Most of you are probably reading this review on a portable device right now. When was the last time that you stood up and looked around? Or the last time that you left home without your phone? Written and performed by Richard Saudek in collaboration with Crowded Outlet, beep boop brings questions like these to the fore in an irreverent pastiche of our increasing dependence upon those shiny blue screens – and it’s a lovely bit of clowning theatre too.
Lightning-fast movements and elastic facial expressions prove Saudek to be a master of his craft
Bedecked in grey as our nameless protagonist, Saudek squelches onto stage with the help of some impeccably-timed sound effects, evolving in front our eyes from primeval pond life to the homo sapiens that we know and love – before, of course, the phone bings. In one deft movement, all is transformed: a hunched posture, glazed eyes and ever-scrolling thumb make for a spot-on impression of commuters, teenagers and other like-minded individuals the world over. Lightning-fast movements and elastic facial expressions prove Saudek to be a master of his craft: drawing from the comic beats of silent-era movies and fusing this with the ever-so modern urge to always be ‘online’, I am sure you can imagine the potential for some embarrassingly relatable laughs that ripple through the audience.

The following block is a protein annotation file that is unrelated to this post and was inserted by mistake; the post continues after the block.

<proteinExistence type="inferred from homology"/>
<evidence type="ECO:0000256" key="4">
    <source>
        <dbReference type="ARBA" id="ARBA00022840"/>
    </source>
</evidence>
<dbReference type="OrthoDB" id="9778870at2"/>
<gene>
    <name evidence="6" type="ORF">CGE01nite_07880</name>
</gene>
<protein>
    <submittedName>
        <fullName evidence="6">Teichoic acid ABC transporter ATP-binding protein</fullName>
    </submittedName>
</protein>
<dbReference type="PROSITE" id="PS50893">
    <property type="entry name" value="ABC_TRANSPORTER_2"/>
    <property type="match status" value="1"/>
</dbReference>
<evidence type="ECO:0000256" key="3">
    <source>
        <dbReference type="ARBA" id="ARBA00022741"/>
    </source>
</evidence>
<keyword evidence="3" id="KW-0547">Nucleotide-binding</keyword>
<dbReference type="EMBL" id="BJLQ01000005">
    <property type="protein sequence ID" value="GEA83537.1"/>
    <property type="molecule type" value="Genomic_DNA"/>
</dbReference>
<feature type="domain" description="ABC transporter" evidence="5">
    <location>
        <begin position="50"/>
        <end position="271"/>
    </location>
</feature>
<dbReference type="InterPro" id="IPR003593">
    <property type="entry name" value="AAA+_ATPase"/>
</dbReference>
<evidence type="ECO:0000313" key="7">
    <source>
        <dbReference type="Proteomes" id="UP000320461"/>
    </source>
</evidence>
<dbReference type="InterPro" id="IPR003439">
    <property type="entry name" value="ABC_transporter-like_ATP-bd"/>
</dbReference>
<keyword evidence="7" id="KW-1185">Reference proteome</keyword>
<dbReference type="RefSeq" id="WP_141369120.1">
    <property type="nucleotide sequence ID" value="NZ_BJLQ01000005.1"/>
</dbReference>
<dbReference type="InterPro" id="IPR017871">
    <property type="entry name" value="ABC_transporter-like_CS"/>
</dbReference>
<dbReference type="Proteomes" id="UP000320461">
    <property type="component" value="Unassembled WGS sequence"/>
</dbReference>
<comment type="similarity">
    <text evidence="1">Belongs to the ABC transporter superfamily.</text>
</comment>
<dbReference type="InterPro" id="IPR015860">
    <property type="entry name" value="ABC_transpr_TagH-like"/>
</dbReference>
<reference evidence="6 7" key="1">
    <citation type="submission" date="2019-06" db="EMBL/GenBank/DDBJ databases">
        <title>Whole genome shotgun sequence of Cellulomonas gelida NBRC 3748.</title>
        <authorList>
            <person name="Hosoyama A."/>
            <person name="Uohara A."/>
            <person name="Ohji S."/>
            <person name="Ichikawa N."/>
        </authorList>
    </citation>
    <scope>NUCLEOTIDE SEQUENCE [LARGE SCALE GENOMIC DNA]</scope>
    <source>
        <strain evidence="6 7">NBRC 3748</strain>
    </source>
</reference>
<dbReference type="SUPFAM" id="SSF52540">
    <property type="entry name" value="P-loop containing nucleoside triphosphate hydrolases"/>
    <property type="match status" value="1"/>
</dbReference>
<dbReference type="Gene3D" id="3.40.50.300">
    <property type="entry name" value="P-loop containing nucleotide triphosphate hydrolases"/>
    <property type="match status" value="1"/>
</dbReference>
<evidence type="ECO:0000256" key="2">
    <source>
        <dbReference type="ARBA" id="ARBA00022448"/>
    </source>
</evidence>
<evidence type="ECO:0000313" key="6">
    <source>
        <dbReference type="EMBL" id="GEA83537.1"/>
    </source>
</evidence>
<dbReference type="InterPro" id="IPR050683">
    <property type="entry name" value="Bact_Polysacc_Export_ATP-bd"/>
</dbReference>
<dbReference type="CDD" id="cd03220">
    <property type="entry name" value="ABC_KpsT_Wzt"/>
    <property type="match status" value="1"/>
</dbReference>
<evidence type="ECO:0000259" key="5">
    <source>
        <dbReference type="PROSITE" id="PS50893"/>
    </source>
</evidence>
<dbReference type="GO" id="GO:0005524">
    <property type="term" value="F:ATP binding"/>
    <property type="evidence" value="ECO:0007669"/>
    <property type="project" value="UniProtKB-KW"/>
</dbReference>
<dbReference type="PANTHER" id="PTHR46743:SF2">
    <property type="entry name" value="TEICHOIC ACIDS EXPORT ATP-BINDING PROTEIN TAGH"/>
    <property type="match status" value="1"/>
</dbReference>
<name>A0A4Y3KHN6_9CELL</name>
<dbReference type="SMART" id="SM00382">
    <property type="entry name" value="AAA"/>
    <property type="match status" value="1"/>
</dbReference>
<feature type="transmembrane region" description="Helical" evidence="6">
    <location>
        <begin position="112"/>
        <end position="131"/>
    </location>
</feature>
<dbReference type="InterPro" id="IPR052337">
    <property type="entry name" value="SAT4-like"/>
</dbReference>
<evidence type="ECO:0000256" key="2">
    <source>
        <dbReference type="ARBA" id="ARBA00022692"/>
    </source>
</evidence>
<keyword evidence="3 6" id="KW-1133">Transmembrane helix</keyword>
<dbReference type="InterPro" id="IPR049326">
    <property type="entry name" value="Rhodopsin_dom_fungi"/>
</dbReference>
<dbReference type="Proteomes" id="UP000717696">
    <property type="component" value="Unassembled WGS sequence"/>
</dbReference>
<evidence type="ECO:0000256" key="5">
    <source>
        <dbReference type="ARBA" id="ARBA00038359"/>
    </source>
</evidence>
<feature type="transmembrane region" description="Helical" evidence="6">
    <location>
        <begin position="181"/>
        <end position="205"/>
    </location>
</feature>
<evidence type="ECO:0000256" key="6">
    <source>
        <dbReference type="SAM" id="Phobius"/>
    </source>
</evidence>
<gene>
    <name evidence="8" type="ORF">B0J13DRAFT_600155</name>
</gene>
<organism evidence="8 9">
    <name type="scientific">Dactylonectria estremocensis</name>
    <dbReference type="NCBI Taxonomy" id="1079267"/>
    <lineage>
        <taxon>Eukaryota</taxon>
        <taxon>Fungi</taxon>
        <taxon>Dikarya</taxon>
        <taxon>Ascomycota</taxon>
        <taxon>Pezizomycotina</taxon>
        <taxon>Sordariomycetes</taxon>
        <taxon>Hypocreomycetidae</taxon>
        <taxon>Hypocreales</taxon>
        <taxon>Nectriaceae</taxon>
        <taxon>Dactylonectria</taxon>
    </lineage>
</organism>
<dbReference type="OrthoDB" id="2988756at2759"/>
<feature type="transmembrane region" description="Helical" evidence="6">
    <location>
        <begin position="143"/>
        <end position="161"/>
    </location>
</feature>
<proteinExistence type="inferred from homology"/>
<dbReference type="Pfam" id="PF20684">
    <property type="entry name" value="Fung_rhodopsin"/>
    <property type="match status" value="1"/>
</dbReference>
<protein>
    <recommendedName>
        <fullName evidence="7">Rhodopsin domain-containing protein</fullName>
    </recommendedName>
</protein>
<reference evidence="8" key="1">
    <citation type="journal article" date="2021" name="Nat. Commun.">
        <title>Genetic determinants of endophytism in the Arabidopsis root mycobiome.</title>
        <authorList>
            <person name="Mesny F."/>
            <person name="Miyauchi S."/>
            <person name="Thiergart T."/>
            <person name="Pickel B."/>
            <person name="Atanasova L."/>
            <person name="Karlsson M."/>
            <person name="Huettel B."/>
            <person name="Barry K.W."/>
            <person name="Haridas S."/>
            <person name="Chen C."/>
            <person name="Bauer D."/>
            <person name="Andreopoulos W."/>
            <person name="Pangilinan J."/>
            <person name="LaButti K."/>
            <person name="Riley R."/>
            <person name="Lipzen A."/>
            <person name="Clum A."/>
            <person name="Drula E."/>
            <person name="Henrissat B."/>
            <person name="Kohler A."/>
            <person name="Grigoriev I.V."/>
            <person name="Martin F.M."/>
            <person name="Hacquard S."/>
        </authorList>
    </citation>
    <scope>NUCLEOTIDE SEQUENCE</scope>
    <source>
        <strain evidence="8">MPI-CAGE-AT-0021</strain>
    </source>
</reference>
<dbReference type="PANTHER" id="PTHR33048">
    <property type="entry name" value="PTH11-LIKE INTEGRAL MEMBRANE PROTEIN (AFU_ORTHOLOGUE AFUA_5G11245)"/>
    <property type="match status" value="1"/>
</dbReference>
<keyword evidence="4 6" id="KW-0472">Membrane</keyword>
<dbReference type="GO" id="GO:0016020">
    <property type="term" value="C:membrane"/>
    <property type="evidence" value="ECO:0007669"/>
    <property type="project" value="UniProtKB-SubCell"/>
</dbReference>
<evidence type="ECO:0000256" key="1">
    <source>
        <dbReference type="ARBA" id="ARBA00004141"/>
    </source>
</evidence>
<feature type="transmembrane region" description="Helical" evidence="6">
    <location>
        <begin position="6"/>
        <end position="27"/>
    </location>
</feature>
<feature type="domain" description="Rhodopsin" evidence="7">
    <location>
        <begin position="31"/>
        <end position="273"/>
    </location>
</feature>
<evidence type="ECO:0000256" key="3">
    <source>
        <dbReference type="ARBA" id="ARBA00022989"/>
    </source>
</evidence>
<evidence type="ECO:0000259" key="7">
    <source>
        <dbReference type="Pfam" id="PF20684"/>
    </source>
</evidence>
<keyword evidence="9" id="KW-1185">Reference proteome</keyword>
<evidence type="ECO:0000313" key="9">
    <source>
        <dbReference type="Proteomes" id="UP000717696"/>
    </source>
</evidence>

Going beyond the undoubtedly brilliant physical talent is where beep boop begins to struggle a little – there are almost too many ideas to be contained in one hour-long show and, despite remaining mostly within the four imagined walls of one kitchen, it is occasionally hard to follow exactly what is going on. This means that some exciting concepts, such as being sucked into one’s laptop screen or the perils of looking for love online, are introduced but not explored to their full potential. A piece of clowning theatre doesn’t need an overarching narrative to be enjoyable, but given the zeitgeist of the subject matter it somehow feels like a trick was missed here.
beep boop is undeniably a critique of our modern obsession with technology, but first and foremost it is a collection of ‘what ifs?’ explored with entertaingly eccentric aplomb. Perhaps I am missing the point, and each of these disjointed forays into the foibles of modern tech are in themselves a commentary on how (and I may be speaking only for myself here) it is impossible to progress in one single direction when being pulled multiple ways by various mobile devices. However, even this in itself feels like a point that didn’t quite come across consistently, for which I admit I am a little disappointed.